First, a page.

I also got the Fager Alexander Sweet Iron Wings snaffle bit, the first bit I've gotten from Fager that is not titanium. Since two of Debbie's lesson horses who I had introduced to the titanium bits essentially went on strike when a normal stainless steel bit was put in their mouths and I had to give them a titanium coated single jointed 20mm thick snaffle to keep them content in lessons with other people. I have almost run out of the comparatively cheaper titanium coated rainbow snaffle bits to give to Debbie's horses and I need a non-titanium bit to ride other horses at Debbie's. This bit in in Fager's Sweet Taste Bits category, with the mouthpieces made of black iron (with a blue coating) with copper scored into the bit cannons. The Alexander is a double-jointed snaffle with a copper center plate that is at a 45° angle to the mouthpiece, and this one has the “wings” so it is sort of an eggbutt to the horse's lips and a loose ring bit to the rest of the horse's mouth. The Alexander is a “bar relief” bit whose mouthpiece is otherwise straight across the mouth. I picked the one with the wings thinking that the horses might be more comfortable if they could dictate exactly where and how the bit lays across their tongues.

On Friday it was nice and sunny, with a brisk wind with additional wind gusts coming through suddenly. I hunted Debbie down to show her my new bit and she was interested in it after handling it. I had to make up another bridle for MJ as I just could not face forcing the bradoon strap through the brow band loops of my Micklem bridle again if it was not absolutely necessary. I found my rather big horse size dressage type headstall with buckles instead of hook-stud attachments for the bits and I hunted up a loose brow band that looked wide enough for MJ's head. I used my second new pair of web reins with the colored stops. After larding up the bridle I put my new bit on it and I feared that it would be too big for MJ's head, but when I put it on him I had to loosen the cheek pieces a hole. MJ did not mind his new bit, with the attitude of “oh it is just another bit, no big deal.”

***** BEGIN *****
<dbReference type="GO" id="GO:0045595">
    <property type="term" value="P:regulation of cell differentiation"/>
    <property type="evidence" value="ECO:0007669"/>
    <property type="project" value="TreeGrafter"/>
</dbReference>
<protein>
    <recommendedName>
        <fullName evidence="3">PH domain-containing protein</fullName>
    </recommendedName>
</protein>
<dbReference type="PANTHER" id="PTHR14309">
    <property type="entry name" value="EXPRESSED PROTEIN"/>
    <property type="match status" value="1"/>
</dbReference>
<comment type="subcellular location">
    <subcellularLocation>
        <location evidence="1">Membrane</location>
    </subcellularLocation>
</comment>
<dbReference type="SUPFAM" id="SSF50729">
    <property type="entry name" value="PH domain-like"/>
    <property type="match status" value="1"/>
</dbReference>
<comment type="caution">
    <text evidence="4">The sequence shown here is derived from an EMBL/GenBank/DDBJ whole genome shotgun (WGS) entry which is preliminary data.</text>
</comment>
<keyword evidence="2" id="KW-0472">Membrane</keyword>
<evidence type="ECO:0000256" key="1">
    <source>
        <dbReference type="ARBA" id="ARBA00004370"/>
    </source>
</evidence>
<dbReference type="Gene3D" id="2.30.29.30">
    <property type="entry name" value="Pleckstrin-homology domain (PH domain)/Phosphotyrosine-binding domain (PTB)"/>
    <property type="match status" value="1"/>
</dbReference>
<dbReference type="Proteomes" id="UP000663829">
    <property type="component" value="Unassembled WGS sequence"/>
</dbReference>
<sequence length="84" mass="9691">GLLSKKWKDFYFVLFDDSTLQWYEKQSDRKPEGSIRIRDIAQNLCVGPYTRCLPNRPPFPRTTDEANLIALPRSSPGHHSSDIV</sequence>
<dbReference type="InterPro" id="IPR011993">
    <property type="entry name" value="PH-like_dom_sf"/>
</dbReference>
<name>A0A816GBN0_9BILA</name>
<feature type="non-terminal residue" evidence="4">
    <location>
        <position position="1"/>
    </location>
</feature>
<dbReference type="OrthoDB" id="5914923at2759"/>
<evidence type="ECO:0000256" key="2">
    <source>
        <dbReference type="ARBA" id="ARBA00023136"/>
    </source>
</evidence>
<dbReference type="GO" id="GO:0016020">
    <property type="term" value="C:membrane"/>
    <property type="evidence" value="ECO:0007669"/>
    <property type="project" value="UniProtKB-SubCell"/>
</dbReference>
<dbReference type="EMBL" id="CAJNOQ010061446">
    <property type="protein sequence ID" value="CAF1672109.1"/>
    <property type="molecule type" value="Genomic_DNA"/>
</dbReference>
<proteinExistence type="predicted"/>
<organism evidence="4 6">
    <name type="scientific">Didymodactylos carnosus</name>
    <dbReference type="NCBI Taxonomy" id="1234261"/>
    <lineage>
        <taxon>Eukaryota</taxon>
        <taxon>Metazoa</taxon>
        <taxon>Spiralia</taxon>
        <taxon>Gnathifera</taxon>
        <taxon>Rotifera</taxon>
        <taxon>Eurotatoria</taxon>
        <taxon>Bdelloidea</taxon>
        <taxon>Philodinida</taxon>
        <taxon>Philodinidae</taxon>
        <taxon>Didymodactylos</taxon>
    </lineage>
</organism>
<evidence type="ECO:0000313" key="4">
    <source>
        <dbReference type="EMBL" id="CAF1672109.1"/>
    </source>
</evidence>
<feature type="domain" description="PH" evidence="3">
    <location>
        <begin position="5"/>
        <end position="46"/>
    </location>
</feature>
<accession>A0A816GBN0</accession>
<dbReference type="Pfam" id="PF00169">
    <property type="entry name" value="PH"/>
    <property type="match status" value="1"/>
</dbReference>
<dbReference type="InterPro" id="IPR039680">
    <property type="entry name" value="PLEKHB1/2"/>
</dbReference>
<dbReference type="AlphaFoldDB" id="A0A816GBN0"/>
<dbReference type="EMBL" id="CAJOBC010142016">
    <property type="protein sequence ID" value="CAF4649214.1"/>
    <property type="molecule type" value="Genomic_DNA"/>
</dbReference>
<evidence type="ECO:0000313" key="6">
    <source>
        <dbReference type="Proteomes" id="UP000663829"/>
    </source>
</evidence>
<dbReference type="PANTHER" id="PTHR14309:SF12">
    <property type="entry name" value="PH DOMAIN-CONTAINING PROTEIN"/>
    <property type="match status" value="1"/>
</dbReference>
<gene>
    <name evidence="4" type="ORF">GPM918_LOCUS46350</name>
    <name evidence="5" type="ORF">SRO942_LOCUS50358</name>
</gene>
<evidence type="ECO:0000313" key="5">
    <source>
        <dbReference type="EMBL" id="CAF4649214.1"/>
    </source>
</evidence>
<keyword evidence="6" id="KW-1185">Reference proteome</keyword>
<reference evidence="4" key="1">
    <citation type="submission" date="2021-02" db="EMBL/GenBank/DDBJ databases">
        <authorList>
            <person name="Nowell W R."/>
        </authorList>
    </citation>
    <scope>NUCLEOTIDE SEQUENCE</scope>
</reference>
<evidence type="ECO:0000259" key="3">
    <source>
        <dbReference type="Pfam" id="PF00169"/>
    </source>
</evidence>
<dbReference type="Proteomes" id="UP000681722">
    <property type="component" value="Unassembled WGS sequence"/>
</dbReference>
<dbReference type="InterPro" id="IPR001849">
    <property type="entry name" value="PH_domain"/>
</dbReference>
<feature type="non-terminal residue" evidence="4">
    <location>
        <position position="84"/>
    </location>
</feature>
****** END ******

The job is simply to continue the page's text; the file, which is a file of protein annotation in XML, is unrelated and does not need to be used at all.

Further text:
All the time the wind was blowing, and then the stronger wind gusts came, blowing all the loose paper stuff like feed bags and paper down the barn hallway. When we walked out to the ring all the mares were running, bucking and kicking in their pasture. We got to the ring and some stronger wind gusts came through and the mares got even more excited. MJ just stood calmly, and when the wind gust ended I got on. They had a LOT of rain the previous night so it was another ride of just walking around the puddles. It was my “homework ride” so there was no teacher in the ring.

MJ reacted really well to his new bit. He did not need as many hand aids to stop, his turns in place were a tiny bit better as was his backing up. He strode forth confidently, reached out for contact fearlessly, and we had a pleasant half-hour walking around the ring as the mares sky-rocketed around their pasture. Toward the end of our ride MJ started exploring the bit thoroughly with his tongue, sending the front of his tongue calmly out of his mouth, and then calmly bringing his tongue back into his mouth, no fretting, no distress, it was that he approved of how the bit worked in his mouth and he wanted to thoroughly explore it. He stopped fine at the end, and even the wind was still gusting and the mares were still exploding all over the place in their pasture, I felt confident enough to dismount without anyone at his head.

MJ is a good riding horse. He in unflappable, patient with his rider, and looks at the world with calm eyes when all hell is breaking loose around him. I can see why Debbie grabbed his when he became available because of his navicular disease, she can't use him for jumping lessons but every lesson stable needs a calm, unflappable horse for the more timid (or handicapped) riders. In MJ she got a real jewel of a horse.

Have a great ride!

Jackie Cochran